Here’s a more detailed look at canning jam and jelly.

🍅 Safety First!

Canning is an excellent way to preserve food for the pantry, but there are some important safety considerations to keep in mind. The recipes on this site have been made following safe canning procedures by a certified Master Food Preserver.

  • Know the difference between water bath canning and pressure canning. Low acid items must be pressure canned for safety. 
  • Altering ingredients may change the recipe’s pH, posing a safety issue. I highly recommend investing in pH paper to test your products for acidity level when canning. Note: For safe water bath canning, the Hawaii Master Food Preservers suggest a pH of 4.2 or lower in the tropics. In other regions, the recommended pH is 4.6 or lower.
  • Use the proper jars and lids. Never reuse lids, with the exception of the Tattler or Harvest Right hard plastic lids that are intended for such a purpose.
  • For more on canning equipment, please go here
  • Want to learn more? The National Center for Home Food Preservation is the go-to resource for safe canning information.



jaboticaba fruit in a bowl with a jar of pink juice.

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jars of pink jaboticaba jam.

Jaboticaba Jam

Yield: 4 pints
Prep Time: 10 minutes
Cook Time: 40 minutes
Processing Time: 10 minutes
Total Time: 1 hour

This beautiful pink jam is as delicious as it is pretty! Made from the tropical jaboticaba fruit, it's a treat to savor!


  • 8 cups jaboticaba puree
  • 4 teaspoons calcium water (from Pomona's Pectin package)
  • 1-3/4 cups sugar
  • 4 teaspoon pectin (from Pomona's Pectin package)



  1. Prepare the calcium water: Combine ½ teaspoon calcium powder (from the small packet in the box of Pomona’s pectin) with ½ cup water in a small jar. Screw on a lit and shake until well-combined. You'll have more than you need for this recipe. Store the excess in the refrigerator for use in making additional jam or jelly recipes.
  2. Wash the jars you'll use, making sure each is clean and free of nicks in the rim, which could impede sealing.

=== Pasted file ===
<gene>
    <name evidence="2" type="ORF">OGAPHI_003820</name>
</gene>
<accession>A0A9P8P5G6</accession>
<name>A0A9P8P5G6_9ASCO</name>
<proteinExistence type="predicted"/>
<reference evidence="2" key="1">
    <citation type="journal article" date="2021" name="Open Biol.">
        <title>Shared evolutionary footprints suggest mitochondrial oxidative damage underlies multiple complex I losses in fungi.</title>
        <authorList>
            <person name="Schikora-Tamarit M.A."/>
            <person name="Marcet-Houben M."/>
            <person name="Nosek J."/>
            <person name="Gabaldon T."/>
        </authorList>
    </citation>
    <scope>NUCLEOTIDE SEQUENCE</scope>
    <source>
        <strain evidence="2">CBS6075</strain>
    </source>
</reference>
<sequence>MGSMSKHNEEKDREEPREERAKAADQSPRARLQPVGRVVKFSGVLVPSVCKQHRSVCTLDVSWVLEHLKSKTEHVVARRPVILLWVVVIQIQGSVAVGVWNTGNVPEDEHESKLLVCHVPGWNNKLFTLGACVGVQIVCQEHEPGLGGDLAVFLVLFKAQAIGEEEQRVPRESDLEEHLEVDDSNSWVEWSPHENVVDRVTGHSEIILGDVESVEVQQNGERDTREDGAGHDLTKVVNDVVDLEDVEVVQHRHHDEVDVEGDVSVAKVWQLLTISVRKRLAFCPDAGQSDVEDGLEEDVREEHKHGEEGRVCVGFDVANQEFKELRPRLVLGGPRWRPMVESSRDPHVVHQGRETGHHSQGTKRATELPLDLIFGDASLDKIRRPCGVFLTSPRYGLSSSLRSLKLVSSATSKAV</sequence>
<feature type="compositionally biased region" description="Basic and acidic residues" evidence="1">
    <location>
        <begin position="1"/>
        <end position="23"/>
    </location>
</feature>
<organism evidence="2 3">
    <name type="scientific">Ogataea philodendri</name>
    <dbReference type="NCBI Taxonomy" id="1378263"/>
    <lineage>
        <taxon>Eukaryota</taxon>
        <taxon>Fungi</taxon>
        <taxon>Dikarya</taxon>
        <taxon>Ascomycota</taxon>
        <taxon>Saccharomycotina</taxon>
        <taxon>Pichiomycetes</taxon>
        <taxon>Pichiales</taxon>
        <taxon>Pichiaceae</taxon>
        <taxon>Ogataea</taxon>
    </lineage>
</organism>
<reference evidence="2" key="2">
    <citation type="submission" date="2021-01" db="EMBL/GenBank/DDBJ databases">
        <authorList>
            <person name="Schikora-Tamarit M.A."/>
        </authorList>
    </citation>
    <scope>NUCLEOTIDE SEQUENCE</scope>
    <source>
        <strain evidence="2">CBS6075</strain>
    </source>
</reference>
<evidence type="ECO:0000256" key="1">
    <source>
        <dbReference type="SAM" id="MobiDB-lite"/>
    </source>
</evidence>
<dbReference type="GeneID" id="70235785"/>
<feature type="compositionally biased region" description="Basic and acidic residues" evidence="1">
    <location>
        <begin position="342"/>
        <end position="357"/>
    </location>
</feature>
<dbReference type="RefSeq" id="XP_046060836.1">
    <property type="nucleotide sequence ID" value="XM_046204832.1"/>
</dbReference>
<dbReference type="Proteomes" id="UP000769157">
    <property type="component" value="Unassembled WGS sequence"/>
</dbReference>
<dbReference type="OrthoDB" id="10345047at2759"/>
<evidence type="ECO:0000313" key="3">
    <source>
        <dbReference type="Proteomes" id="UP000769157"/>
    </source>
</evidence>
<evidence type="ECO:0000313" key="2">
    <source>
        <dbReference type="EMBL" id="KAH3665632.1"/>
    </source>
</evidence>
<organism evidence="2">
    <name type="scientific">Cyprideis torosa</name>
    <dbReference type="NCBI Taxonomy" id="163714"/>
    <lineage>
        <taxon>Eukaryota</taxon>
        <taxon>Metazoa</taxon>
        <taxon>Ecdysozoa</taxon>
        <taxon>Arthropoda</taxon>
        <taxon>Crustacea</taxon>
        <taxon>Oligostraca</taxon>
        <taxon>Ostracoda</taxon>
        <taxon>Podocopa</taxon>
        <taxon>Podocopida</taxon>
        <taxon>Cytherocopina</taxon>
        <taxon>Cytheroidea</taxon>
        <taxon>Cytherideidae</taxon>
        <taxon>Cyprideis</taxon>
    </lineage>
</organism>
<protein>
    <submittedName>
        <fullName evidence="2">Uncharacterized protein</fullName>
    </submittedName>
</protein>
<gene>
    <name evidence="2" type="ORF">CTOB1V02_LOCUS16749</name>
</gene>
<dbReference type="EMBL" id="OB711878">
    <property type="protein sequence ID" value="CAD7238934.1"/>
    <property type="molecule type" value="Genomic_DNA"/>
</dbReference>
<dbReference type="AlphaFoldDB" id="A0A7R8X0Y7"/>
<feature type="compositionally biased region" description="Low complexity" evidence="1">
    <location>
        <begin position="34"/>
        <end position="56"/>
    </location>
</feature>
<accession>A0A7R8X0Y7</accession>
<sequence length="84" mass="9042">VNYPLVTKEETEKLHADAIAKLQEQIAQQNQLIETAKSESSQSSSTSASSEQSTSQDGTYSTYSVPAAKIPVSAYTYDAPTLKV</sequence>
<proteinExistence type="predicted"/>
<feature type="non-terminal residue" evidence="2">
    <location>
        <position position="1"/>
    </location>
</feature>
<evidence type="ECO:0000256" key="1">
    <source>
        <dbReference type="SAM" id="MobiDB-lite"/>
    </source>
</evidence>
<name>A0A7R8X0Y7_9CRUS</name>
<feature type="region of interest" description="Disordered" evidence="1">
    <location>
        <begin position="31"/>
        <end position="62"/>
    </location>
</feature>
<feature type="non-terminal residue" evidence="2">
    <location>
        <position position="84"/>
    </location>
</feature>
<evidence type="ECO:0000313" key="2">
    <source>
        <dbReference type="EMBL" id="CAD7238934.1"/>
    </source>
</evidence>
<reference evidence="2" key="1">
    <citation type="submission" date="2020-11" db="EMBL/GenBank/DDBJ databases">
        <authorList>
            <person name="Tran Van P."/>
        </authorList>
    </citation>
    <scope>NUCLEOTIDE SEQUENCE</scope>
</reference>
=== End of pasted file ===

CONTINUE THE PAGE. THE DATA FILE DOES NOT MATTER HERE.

3. Wash the lids and rings in hot soapy water. (If you're using non-Ball brand lids, prepare as suggested by manufacturer.)
  4. Place empty jars in a canning pot or large stock pot with enough water to cover by an inch or two, cover pot, and set on high heat. It can take awhile for the water to heat, so get it started before you begin making the recipe.


  1. Measure the jaboticaba juice and 4 teaspoons of prepared calcium water into a large stock pot; bring to a full rolling boil. (Save the remaining calcium water in the fridge for a future batch of jam or jelly.)
  2. Meanwhile, combine the sweetener with the pectin until it's thoroughly combined.
  3. When the jaboticaba mixture comes to a boil, stir in the pectin and sweetener, stirring vigorously for 1 to 2 minutes to dissolve the pectin while bringing the jelly back to a boil. You can use your immersion blender to do this, if you have one. Otherwise, whisk vigorously to avoid lumps.
  4. Remove from heat when the jelly boils.


  1. Ladle hot jam into quarter-pint, half-pint, or pint sized jars, leaving 1/4" head space. A canning funnel makes this easy.
  2. Wipe jar rims to remove any jam that may have spilled. A clean rim is essential to a good seal.
  3. Set jar lids in place. Screw bands on finger tight.
  4. Use a jar lifter to gently place jars into hot water in a canning pot equipped with a rack. Water should cover the top of the jars by an inch. The water will cool somewhat in reaction to the addition of the jars. Return the water to a simmer and then set the timer.
  5. Process for 10 minutes 0-1,000 feet altitude; add an additional minute for every additional 1,000 feet in elevation.
  6. Remove jars from water using the jar lifter and transfer to a solid, towel-covered surface. Allow to cool for 24 hours.
  7. Check seals. Lids should be solid and pulled down tight. (if they flex and pop, the jar didn’t seal; put unsealed jars in the refrigerator and use those first).
  8. Remove rings and wash outsides of jars. Label and store in a cool, dry place.


This recipe is made using Pomona’s Universal Pectin. This is the only pectin I use anymore as it allows me to use much less sweetener. The standard pectin brands use an obscene amount of sugar in my opinion, often requiring equal amounts of sugar and fruit! This product uses a low methoxyl method and calls for using two different ingredients, which are included in the box: pectin (the large packet) and calcium powder (the small packet).

This jaboticaba jam tested at a pH of 3.0 making it safe for water bath canning.

Boiling lids or heating above 180°F as once recommended can damage the sealing compound.

SOURCE: Adapted from Pomona's Universal Pectin using the "create your own" method.

Nutrition Information:
Yield: 128 Serving Size: 1 tablespoon
Amount Per Serving: Calories: 73Total Fat: 0gSaturated Fat: 0gTrans Fat: 0gUnsaturated Fat: 0gCholesterol: 0mgSodium: 0mgCarbohydrates: 19gFiber: 0gSugar: 19gProtein: 0g

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About the author: Kris Bordessa is an award-winning National Geographic author and a certified Master Food Preserver. Read more about Kris and how she got started with this site here. If you want to send Kris a quick message, you can get in touch here.